When Matiegka arrives at the florid tuplet passagework in the coda he expands it substantially into a solo that leads to a fermata and the instruction "ad libatum".  In the interest of composing a cadenza that explores the inversion of material from Theme 1 that's what I've got written into the score at measures 168 to 174. 



I'm coming back to something I mentioned last year when blogging about this sonata.

http://wenatcheethehatchet.blogspot.com/2015/05/matiegka-grand-sonata-i-optional.html

The "ad libatum" Matiegka includes at the end of the sonata highlights the opportunity to ask questions as to what a performer would base an ad libatum cadenze on in a work such as this.  Last year I wrote:
...
If you were to look at the whole of what Matiegka does with his thematic ideas you might have noticed he did more to play with his modulating transition materials than with his actual themes.  Now a more detailed case could be made that his transition still expanded upon ideas in Theme 1, or that were latent in it.  We could try to do that some time later, maybe.  But something is conspicuously absent in any development, inversion.

This omission might or might not have been intentional.  It's impossible to know, but what can be proposed for a guitarist, or a guitarist/composer, when approaching a performance of this kind of music, is to run with this idea--whatever you do in an optional cadenza can be to develop the musical ideas presented in the form in ways that are not actually in the printed work.  So in the case of Matiegka we could observe that there weren't really any moments where he took his core thematic idea from Theme 1 and subject it to inversion.  This, dear readers, was why we camped out for as long as we did on the simplified form of the theme and what it was.  Having done that provided an opportunity to see what didn't get done by Matiegka that we can do here.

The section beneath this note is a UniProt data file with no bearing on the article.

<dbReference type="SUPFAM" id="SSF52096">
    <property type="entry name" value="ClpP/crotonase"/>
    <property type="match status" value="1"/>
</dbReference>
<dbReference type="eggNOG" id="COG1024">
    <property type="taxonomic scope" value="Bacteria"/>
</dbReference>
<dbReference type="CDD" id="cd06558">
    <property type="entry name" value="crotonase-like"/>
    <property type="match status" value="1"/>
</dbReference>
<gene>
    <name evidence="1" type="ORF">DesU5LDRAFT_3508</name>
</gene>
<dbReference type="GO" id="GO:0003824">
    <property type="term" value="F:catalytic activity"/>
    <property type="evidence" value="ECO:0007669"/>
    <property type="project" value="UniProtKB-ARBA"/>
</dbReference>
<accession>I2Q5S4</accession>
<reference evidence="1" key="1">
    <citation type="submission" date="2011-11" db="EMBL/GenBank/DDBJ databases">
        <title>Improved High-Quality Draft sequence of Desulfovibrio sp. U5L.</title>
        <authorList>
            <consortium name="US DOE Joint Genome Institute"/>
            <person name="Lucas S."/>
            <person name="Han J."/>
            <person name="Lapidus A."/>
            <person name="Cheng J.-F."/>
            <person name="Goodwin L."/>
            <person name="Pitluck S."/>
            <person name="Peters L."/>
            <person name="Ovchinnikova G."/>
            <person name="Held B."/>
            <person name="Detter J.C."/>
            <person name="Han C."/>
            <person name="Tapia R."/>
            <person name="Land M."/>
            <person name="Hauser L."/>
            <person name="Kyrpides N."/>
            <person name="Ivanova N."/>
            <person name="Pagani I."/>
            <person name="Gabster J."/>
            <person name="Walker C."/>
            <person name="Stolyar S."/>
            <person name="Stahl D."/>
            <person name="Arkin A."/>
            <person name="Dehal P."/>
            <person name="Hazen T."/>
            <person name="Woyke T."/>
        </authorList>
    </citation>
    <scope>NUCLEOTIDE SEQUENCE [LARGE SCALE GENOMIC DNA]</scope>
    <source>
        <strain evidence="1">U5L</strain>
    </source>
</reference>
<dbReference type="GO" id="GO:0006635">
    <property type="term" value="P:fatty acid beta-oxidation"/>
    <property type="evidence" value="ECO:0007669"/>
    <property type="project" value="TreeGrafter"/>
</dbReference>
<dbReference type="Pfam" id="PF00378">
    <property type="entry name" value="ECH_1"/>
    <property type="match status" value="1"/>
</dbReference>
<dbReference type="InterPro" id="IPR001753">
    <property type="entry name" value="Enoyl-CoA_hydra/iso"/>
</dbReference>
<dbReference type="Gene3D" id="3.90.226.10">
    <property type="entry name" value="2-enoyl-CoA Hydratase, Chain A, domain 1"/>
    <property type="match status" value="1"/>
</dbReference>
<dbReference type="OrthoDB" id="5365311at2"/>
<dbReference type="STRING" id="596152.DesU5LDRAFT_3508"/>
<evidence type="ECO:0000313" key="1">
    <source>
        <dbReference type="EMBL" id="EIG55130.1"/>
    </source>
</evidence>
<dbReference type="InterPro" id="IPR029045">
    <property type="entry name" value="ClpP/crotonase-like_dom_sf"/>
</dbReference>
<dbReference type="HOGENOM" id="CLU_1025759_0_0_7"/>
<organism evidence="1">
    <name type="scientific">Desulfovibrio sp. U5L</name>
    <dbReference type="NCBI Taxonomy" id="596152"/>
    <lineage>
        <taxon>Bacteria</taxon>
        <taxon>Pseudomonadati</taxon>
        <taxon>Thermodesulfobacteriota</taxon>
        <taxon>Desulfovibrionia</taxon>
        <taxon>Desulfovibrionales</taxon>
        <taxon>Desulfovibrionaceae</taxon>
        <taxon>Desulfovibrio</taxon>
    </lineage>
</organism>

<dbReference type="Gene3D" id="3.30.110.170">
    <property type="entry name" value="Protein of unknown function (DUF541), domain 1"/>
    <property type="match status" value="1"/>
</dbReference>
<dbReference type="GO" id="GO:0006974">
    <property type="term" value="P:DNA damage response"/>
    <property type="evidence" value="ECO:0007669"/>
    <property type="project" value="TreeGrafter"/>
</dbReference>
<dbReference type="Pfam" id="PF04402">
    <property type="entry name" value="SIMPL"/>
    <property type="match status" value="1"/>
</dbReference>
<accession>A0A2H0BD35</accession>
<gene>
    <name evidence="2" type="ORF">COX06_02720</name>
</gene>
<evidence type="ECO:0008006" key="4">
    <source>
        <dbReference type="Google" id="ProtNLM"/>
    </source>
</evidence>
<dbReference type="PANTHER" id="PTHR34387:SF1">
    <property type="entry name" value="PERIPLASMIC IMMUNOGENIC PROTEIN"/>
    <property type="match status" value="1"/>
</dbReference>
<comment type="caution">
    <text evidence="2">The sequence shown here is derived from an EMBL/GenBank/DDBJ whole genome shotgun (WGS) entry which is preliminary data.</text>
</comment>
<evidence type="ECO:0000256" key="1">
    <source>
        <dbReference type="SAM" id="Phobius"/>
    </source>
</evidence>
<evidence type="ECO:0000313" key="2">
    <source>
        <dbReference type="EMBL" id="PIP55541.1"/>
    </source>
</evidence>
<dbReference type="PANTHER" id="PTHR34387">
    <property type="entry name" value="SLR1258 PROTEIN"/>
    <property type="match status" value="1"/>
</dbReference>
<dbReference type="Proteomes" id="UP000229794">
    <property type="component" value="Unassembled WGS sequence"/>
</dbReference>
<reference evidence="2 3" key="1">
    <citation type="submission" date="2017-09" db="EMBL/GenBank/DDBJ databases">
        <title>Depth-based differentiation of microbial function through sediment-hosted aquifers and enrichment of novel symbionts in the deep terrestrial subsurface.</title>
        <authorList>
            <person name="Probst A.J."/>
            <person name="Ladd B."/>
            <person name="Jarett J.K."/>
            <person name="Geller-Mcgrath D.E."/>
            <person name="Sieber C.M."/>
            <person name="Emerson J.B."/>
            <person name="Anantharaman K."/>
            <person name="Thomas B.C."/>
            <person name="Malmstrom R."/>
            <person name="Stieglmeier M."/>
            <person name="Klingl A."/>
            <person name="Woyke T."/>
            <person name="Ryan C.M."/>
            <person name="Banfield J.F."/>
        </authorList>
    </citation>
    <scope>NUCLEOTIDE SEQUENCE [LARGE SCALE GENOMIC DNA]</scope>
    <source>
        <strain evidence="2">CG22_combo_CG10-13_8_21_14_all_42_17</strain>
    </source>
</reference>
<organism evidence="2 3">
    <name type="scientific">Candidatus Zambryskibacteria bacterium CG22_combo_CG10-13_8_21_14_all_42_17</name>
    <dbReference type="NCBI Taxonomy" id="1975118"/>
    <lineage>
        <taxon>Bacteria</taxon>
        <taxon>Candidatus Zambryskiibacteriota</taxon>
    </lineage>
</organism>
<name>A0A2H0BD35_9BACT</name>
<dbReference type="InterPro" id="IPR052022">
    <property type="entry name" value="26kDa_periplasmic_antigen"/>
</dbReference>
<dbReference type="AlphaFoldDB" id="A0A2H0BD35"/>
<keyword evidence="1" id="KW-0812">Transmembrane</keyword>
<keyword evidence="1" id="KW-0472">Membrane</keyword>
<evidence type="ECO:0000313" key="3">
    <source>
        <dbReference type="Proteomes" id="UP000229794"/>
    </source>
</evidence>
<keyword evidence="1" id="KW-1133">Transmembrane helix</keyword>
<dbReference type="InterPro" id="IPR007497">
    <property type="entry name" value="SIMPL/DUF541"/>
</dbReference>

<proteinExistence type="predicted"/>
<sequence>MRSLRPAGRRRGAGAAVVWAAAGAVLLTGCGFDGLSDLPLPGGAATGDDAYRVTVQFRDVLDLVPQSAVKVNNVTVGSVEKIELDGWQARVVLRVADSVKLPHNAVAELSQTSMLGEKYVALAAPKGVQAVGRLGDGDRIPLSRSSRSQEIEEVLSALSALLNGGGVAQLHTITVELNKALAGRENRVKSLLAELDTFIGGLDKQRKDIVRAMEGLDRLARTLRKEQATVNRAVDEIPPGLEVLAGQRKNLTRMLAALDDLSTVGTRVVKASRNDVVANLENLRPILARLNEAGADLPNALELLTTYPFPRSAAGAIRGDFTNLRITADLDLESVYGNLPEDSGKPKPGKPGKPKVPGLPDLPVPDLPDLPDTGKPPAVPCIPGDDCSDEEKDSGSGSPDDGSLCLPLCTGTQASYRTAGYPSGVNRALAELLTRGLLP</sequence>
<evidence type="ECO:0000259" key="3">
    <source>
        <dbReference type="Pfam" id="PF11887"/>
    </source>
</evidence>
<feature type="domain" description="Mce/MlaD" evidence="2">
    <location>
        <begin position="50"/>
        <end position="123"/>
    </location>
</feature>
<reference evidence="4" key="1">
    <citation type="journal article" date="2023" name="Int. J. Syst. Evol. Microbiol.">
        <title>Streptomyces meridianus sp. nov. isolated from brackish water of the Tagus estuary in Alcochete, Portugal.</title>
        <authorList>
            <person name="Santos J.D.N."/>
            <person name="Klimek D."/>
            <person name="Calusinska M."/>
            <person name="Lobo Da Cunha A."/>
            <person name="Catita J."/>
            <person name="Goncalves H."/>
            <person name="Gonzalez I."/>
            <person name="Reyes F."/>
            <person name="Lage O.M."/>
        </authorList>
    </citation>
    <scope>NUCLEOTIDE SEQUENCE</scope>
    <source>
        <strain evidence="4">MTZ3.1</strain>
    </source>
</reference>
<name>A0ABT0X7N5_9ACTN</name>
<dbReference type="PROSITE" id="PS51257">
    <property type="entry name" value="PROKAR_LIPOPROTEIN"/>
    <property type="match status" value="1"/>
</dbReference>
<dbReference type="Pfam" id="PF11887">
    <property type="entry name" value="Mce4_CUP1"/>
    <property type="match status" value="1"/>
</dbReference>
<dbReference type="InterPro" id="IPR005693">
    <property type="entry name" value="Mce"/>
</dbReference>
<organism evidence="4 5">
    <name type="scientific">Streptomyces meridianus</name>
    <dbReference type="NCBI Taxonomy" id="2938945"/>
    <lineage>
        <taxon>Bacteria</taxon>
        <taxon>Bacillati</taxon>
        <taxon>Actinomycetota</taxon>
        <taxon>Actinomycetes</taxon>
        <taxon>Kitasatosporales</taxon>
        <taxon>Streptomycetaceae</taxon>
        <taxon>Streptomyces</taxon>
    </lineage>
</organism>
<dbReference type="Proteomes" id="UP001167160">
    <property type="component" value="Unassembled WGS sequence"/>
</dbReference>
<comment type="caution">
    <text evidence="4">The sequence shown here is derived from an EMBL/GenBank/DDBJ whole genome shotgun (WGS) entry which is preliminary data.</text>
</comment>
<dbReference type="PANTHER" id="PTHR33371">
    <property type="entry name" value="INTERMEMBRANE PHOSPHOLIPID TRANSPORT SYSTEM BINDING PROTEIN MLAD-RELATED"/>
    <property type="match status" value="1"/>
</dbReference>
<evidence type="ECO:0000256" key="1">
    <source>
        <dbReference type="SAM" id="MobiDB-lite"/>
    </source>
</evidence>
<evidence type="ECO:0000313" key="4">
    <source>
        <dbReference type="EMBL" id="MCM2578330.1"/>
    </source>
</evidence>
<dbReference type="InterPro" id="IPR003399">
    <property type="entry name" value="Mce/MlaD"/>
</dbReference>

...

So, what somebody did was compose a cadenza that sequentially developed the inversion of the opening gesture of Theme 1. It seemed good to keep the cadenza short because while a virtuoso guitarist can afford to play a lengthy, florid solo, yours truly is not a virtuoso.  What's more, it seems that a composer might want to highlight not merely a solo that shows off chops of playing technique--it can be more fun (and more possible!) to show off chops of introducing new compositional derivations of foundational ideas for a musical form.  So in addition to being easier than what Leisner did with his cadenza, this cadenza highlighted an aspect of Matiegka's themes that went undeveloped.  I proposed last year it was at least "possible" that Matiegka may have under-composed on the aspect of melodic inversion in the form proper so it could be a "trick" to save for a cadenza.  

Next we'll get to Matiegka's Grand Sonata II, which features two sonata forms.  It's in this sonata that Matiegka's debt to Haydn becomes far more explicit and I'll be able to make a case for that influence not just through a discussion of the theme Matiegka explicitly said he got from Haydn but from the theme that appears in the first movement that arguably reflects Haydn's influence.